Colin Quinn may have too much talent for his own good.
Longtime friend Jerry Seinfeld said as much in a recent interview promoting Quinn's very smart, very funny solo show "Long Story Short" -- a perceptive, clever dissection of human history and human nature -- that opened Wednesday at the Broadway Playhouse following a successful Broadway run.
"Colin Quinn: Long Story Short"9733; 9733; 9733; ½
Location: Broadway Playhouse at Water Tower Place, 175 E. Chestnut St., Chicago, (800) 775-2000 or broadwayinchicago.com
Showtimes: 7:30 p.m. Wednesday and Thursday; 7 and 10 p.m. Friday and Saturday; 3 p.m. Sunday through Sept. 10
Running time: About 80 minutes, no intermission
Parking: $11 with validation from the theater at the Water Tower Place parking garage
Rating: For adults, contains adult language and subject matter
In response, a Chicago radio host suggested during an interview with Quinn this week that Hollywood doesn't seem to know what to do with the comedian.
Fortunately, Broadway knew exactly what to do: put him onstage. It's a primo showcase for the literate satirist, who celebrates the best and worst of us in his everyman's guide to world history and geopolitical conflict.
Seinfeld directs the well-structured show which moves swiftly (sometimes too swiftly) and reflects standup comedian Quinn's ability to set up a joke and shape a monologue.
Quinn suggests that neither our nature nor our behavior changes much. Every great civilization overreacts, overindulges, overextends -- and ultimately falls. Except for the U.S., which hasn't yet succumbed (and won't as long as advertisements tout ways to lose 5 pounds instead of where to find food). Instead our nation has become "the food court of the fallen empires." Quinn's conclusions aren't revelatory, but the bits are so funny it doesn't matter.
Peppering the show with references to everything from Plato and Siddhartha, to Death Row Records, The Monroe Doctrine and Shakespeare's "Henry V," Quinn begins by recasting Charles Darwin's survival of the fittest to survival of the selfish, who endured because they made sure they got fed first.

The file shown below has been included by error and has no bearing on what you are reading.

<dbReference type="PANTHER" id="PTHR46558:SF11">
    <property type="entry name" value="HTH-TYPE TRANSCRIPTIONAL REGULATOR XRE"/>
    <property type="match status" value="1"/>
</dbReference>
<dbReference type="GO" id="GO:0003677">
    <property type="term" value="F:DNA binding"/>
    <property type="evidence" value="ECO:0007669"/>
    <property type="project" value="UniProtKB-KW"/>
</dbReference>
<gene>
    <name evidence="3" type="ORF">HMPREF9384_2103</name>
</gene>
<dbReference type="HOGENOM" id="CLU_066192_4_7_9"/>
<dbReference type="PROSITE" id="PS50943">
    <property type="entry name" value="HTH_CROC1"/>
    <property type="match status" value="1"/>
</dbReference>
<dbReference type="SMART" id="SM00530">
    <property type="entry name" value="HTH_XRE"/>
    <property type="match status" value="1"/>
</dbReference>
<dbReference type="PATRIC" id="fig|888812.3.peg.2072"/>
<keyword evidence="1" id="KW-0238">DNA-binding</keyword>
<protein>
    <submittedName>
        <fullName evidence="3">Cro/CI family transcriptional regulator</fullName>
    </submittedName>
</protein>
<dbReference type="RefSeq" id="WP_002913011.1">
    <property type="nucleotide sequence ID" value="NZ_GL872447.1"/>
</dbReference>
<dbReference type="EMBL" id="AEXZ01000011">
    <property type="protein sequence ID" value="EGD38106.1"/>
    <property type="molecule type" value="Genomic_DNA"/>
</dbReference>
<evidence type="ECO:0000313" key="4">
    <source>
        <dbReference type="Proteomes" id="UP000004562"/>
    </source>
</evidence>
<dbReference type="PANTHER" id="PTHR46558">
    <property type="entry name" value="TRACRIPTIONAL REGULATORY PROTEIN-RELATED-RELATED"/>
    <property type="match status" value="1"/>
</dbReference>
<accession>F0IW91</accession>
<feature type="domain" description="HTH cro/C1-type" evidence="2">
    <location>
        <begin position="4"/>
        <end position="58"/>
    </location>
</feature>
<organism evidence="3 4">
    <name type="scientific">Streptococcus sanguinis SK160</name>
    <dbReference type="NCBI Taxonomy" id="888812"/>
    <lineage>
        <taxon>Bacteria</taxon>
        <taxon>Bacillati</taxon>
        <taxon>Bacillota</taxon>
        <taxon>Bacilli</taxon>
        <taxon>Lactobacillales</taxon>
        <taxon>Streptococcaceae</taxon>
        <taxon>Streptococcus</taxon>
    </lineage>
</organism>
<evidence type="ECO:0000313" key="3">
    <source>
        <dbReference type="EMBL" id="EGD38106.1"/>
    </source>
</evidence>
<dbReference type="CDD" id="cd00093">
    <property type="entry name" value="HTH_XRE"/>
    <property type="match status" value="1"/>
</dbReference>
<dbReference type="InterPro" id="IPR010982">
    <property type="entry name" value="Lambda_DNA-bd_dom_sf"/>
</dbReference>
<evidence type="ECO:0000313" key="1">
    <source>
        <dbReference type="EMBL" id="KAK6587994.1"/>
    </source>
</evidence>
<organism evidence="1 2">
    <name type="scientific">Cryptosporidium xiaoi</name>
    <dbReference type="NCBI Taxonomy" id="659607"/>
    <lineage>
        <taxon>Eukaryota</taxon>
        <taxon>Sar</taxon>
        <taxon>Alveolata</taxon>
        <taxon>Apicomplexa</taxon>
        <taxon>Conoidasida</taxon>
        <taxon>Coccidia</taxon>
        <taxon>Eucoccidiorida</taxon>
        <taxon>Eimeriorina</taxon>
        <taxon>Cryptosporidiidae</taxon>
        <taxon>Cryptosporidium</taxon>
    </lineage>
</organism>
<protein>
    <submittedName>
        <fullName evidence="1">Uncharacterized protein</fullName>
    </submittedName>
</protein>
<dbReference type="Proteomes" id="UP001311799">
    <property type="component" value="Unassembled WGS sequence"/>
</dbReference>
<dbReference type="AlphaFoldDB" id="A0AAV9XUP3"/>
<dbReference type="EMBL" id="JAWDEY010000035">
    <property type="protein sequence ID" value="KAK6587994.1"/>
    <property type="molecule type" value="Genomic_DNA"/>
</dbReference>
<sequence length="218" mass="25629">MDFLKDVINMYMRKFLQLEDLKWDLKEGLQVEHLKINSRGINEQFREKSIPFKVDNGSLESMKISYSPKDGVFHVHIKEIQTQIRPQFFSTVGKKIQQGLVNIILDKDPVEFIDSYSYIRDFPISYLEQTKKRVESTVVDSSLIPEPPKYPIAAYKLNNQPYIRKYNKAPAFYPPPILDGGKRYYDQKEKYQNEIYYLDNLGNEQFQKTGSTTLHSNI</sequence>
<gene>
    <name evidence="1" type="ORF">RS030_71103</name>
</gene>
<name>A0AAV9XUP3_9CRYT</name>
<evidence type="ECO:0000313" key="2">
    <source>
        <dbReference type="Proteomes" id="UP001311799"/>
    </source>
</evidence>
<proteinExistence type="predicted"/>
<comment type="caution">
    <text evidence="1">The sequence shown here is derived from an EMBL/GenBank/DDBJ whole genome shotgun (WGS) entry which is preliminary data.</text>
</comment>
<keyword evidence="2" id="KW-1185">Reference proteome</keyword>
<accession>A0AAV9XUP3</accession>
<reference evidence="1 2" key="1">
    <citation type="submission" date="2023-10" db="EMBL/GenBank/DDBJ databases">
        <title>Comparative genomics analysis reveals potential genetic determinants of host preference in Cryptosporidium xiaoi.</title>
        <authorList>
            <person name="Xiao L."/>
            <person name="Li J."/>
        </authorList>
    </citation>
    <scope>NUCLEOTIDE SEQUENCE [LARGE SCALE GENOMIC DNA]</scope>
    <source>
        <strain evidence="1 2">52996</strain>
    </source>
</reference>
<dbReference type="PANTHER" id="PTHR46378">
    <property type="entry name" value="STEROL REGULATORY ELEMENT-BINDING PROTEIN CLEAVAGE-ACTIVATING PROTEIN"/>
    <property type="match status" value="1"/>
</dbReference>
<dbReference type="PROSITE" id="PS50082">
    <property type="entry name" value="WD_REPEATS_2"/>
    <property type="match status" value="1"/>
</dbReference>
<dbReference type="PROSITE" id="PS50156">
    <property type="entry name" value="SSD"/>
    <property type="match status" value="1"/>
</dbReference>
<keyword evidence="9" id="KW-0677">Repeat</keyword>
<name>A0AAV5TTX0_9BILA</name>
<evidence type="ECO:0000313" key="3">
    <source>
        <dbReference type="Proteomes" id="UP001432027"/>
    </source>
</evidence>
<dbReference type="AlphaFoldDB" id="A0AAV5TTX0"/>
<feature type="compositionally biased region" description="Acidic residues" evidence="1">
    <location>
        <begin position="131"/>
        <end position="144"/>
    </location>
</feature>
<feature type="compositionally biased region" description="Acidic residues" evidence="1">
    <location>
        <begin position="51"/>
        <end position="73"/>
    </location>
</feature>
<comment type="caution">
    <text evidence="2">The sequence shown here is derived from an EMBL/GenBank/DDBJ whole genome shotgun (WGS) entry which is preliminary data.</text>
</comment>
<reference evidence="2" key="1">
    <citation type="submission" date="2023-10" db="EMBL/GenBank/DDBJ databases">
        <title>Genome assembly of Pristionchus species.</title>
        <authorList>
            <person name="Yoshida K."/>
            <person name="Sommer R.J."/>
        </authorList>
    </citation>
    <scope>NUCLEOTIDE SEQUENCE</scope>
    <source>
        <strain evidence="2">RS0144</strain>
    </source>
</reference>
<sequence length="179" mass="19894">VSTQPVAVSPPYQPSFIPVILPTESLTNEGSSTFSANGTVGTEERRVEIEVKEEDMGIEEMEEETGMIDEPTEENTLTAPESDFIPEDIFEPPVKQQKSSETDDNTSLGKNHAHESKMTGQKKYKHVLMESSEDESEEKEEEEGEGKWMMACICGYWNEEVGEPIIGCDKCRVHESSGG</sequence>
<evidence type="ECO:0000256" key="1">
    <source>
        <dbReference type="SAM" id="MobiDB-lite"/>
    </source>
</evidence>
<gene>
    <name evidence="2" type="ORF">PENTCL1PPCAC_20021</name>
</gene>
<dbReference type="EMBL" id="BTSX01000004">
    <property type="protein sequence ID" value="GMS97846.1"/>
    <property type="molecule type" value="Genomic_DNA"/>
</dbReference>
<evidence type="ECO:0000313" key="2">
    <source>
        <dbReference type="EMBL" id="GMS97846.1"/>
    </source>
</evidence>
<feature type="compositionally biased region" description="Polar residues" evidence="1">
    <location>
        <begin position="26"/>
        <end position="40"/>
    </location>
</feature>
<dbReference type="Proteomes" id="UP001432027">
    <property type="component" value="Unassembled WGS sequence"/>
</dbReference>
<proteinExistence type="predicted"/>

He goes on to describe history as a constant struggle between smart guys and tough guys -- beginning with the Greeks, who gave us art and philosophy and encouraged self-examination. They were replaced by the Romans, builders and enforcers whom Quinn lampoons with a brilliant "Goodfellas"-inspired bit (complete with Ray Liotta's intonation) painting Caesar as the original mob boss.
Throughout the gravelly voiced, Brooklyn-born performer sends up race and religion as well as political systems, all of which he considers flawed. That includes democracy, which offers a choice between two leaders, but isn't that big an improvement over fascism, which offers a choice of only one.
He attributes England's one-time control over one-quarter of the world's population to the empire's effective use of contempt to conquer insecure enemies. He casts France as a cigarette-smoking seductress who strings England along then gets in bed with Italy. South American societies (Mayans, Aztecs and Incas), meanwhile, succumb to the lure of drugs.
Especially devastating, Quinn says, is cocaine, which "gives you the best ideas and the worst ideas." Case in point, the Incas, who came up with astronomy and mathematics as well as cannibalism and human sacrifice.
Quinn compares the Arabs' obsession with Israel to a guy who can't get over his former girlfriend, and he sees the Great Wall as proof that the workaholic Chinese don't know when to stop.
Then there's Africa, ignored by the West until the 19th century when "Europe starts to look at Africa like a friend's little sister who grew up and got hot."
An equal opportunity satirist, Quinn roots much of the show's politically incorrect humor in stereotypes. Frankly, he makes it funny with his put-on accents and exaggerated physicality. But while the satire is pointed, there's no real animus behind it.
But there is truth. Together it adds up to a really great time.